Israel vows tough response to Sinai rocket fire

IDF chief Gantz warns "Israel's long arm can reach anyone who tries to harm Israeli citizens and the Jewish people."

By
April 5, 2012 20:51
3 minute read.
IDF Chief of General Staff Benny Gantz [file]

IDF Chief of General Staff Benny Gantz 390 (R). (photo credit: Ronen Zvulun / Reuters)

Israel threatened an aggressive response Thursday to the firing of a Katyusha rocket at Eilat from the Sinai Peninsula after midnight Wednesday, although the IDF is expected to refrain from a large-scale response to prevent an escalation of violence over Passover.

IDF Chief of Staff Lt.-Gen. Benny Gantz warned that Israel had the ability to reach every person involved in the recent spate of bombing plots against Israeli targets overseas.

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“We know what the source of these attacks is, and the planners of these hateful and terrorist attacks should know that whether they are in Gaza, Lebanon or anywhere else, Israel’s long arm can reach anyone who tries to harm Israeli citizens and the Jewish people,” Gantz said at a ceremony honoring outstanding officers.

Turning to the rocket fire on Eilat, Gantz said that Israel viewed the attack gravely and that it was the work of terrorist organizations operating in the peninsula.

“Anyone who tests us from near or far will find itself facing a strong and smart military prepared to defend Israel and defeat our enemies,” he said.

Prime Minister Binyamin Netanyahu addressed the Eilat attack during a ceremony marking 40 years since he and 15 other General Staff Reconnaissance Unit commandos, led by Defense Minister Ehud Barak, had stormed and rescued a hijacked Sabena airliner parked at what was then called Lod Airport.

The Sinai Peninsula, he said, “has become a terrorism zone.

We are dealing with this. We are building an impressive security fence, but it does not stop missiles. But we will find a solution for this as well.”

Netanyahu said that Israel – in this case and in others – would “strike at those who come to attack us, as well as those who send them.”

Head of Military Intelligence Maj.-Gen. Aviv Kochavi revealed on Thursday that the IDF had thwarted 10 different terrorist plots to attack the country from Sinai in the past two months.

Speaking at a graduation ceremony for new Military Intelligence officers, Kochavi said that the firing of the Katyusha rocket was a demonstration of the changes sweeping through the Middle East.

“It could be that the change will bring new opportunities, but in the short term, the risks are increasing,” he said.

The rocket strike on Eilat did not come as surprise for the IDF, which has been closely tracking Palestinian terrorist activity in Sinai since an attack along the Egyptian border in August left eight Israelis dead. IDF assessments are that the perpetrators of Wednesday night’s attack were either a Palestinian rocket cell from Gaza – affiliated with either Hamas or Islamic Jihad – or Beduin freelancers working for the Gaza-based organizations.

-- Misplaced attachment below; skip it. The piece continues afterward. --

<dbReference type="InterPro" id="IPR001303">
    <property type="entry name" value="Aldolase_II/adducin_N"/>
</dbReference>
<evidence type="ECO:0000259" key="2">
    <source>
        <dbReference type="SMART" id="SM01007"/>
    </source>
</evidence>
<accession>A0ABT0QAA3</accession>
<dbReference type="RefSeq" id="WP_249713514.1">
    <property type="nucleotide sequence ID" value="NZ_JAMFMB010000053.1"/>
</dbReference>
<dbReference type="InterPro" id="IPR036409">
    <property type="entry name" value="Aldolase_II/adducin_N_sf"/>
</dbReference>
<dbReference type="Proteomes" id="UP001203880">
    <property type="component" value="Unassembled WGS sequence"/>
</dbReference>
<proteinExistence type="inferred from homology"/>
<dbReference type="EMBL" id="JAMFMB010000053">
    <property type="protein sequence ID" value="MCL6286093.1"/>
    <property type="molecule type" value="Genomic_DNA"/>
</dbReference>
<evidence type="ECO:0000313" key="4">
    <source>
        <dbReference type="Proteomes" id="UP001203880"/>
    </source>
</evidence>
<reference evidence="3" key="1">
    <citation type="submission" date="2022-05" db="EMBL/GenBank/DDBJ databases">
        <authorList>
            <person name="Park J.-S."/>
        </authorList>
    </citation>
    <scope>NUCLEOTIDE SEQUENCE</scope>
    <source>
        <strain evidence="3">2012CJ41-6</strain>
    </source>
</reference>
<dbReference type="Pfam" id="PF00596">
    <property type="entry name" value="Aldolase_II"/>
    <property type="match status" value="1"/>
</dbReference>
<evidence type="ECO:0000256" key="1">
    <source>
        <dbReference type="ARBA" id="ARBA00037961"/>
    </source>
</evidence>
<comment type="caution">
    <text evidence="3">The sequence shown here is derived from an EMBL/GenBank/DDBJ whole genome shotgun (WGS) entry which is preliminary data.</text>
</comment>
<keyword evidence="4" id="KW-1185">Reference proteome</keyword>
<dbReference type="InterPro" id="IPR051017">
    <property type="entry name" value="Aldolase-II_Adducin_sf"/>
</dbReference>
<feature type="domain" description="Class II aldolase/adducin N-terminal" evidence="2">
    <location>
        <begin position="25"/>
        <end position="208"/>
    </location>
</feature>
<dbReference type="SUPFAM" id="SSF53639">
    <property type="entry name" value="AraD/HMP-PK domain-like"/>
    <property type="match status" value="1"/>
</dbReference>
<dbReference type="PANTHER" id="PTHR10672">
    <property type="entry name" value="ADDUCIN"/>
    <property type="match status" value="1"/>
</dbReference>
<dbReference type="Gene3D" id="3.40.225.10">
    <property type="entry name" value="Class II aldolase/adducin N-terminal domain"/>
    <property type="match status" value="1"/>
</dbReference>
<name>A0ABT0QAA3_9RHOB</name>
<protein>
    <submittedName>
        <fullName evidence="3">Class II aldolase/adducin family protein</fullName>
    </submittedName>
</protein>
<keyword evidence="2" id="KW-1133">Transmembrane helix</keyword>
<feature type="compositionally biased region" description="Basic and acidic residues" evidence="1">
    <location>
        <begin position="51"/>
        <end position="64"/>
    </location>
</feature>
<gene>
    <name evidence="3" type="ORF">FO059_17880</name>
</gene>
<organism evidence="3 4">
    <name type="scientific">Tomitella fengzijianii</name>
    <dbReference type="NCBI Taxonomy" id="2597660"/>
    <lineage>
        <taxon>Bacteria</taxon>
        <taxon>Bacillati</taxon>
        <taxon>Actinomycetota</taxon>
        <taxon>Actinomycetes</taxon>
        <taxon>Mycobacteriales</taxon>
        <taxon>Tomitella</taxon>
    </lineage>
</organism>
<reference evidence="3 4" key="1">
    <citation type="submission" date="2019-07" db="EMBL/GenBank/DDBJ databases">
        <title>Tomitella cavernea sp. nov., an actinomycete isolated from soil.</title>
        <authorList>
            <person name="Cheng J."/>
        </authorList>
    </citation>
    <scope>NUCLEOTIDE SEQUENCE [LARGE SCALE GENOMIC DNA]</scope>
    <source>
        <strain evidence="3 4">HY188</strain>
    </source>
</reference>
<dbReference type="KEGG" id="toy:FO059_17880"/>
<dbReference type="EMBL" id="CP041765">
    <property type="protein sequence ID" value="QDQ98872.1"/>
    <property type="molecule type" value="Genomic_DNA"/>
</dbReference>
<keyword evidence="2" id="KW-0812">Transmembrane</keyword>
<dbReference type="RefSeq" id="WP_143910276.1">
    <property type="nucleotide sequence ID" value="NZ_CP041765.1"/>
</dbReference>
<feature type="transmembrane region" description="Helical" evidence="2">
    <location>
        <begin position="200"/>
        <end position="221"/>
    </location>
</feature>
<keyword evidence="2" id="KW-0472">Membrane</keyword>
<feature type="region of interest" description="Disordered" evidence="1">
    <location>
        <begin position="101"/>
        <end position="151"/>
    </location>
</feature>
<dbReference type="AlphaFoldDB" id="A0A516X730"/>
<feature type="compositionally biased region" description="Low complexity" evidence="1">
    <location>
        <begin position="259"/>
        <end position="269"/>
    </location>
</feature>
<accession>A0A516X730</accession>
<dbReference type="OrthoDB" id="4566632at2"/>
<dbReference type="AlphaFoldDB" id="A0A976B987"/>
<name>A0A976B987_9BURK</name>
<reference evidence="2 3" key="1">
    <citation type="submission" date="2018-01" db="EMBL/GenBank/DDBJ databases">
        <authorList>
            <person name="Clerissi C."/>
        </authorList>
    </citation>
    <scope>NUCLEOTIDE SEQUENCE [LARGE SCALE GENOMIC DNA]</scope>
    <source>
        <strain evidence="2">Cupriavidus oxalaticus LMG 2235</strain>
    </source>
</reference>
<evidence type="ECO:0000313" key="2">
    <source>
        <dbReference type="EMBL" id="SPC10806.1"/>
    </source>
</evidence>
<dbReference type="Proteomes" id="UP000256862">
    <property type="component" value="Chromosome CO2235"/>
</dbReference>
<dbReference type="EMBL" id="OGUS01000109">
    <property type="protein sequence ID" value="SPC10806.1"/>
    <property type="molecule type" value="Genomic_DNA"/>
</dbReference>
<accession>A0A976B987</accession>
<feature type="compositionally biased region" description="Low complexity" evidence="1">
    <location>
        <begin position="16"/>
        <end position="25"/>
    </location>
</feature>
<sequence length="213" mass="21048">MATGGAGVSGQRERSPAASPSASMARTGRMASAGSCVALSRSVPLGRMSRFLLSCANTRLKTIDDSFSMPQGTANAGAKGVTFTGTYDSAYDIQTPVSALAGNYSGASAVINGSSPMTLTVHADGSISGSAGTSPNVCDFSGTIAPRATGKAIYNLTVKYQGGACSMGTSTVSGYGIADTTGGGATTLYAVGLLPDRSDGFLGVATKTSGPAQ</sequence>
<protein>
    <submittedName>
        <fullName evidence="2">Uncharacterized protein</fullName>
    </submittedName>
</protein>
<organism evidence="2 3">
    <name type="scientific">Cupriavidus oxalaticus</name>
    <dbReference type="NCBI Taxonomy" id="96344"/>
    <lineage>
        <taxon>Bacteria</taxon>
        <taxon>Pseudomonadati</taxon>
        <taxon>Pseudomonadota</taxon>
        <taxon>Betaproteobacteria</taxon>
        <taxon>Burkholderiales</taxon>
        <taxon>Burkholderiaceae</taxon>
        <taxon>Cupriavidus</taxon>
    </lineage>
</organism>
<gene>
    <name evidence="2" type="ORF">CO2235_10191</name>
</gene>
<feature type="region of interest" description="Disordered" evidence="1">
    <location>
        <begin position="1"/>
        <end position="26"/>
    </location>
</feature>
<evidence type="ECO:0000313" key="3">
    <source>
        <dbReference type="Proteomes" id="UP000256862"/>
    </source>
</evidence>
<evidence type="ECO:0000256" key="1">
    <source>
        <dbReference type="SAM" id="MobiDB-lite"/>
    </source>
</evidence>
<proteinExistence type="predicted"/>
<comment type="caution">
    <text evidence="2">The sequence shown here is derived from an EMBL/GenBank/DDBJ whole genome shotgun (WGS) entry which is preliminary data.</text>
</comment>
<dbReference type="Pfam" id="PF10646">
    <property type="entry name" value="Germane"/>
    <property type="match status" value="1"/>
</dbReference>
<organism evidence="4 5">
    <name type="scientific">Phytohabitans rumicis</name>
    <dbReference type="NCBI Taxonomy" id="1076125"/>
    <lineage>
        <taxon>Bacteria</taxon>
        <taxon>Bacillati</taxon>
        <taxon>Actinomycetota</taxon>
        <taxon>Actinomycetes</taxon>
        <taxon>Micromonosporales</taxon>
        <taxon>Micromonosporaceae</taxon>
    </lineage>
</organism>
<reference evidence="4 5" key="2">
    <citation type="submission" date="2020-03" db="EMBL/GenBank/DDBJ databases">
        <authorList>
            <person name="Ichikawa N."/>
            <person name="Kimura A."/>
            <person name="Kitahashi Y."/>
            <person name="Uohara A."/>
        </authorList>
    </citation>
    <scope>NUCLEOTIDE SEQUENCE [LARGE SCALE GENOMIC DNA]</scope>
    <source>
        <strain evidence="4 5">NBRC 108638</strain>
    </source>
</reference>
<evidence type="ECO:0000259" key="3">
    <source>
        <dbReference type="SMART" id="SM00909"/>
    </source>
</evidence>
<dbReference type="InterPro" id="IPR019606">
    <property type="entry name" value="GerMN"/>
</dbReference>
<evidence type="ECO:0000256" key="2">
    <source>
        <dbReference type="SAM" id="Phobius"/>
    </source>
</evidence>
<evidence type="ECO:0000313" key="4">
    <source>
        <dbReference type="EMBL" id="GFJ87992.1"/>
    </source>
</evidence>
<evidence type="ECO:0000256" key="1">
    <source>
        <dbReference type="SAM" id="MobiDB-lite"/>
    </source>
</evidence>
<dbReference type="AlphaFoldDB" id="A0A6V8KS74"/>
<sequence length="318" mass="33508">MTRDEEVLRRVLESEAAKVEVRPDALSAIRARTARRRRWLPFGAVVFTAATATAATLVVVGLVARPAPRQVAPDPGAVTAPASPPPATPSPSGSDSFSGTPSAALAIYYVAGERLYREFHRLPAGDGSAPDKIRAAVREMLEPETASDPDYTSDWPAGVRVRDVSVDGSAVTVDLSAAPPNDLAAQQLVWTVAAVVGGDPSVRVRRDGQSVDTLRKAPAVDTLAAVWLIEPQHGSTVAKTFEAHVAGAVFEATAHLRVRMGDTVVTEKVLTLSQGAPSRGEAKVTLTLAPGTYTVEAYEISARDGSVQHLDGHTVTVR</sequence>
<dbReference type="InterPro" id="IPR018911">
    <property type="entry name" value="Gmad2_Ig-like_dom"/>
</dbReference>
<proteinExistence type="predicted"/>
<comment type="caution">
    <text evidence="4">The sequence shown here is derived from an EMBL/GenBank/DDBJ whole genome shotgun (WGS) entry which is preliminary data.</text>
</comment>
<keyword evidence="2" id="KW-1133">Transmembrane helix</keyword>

The prime minister said it must always be understood that there could be no immunity for terrorism, nor could it be allowed to succeed.

“We must fight it. This is something that necessitates, as much as possible, an international coalition, and that, too, we are doing and trying to do,” he said.

“In the final analysis, no one will stand by our side if we don’t defend ourselves,” he continued.

“It is that simple: No one will defend the Jews if the Jews do not defend themselves.”

Netanyahu said that terrorism had “developed and changed” considerably since the Sabena hijacking, when he and the other commandos, disguised as airline technicians wearing white overalls, took control of the plane in a matter of minutes.

But just as terrorism has evolved, so has the capacity for counter-action, he said.

“Today, terrorism is going in the direction of suicide terrorists, missiles and cyber warfare,” the prime minister said, adding that since the Sabena hijacking many other anti-terrorist operations had been approved, while many others had not been.

“We have always been guided by the perspective that we must fight terrorism. It will not stop if we do not fight it; the danger will not disappear if we do not take care of it,” he said. “Decisions about the cost of action, or of inaction, are the true decisions that leaders must make.”

Eilat police chief Asst.-Cmdr. Ron Gertner said the city was on high alert as part of Passover preparations. He added that his forces had received a boost from backup officers sent from other parts of the country.

Eilat Mayor Meir Yitzhak-Halevy said his city would function as usual despite the attack.

“We have no intention of changing our daily routine,” he told Army Radio. “I call on all Israeli citizens to come enjoy the warm weather in our city this Passover.”


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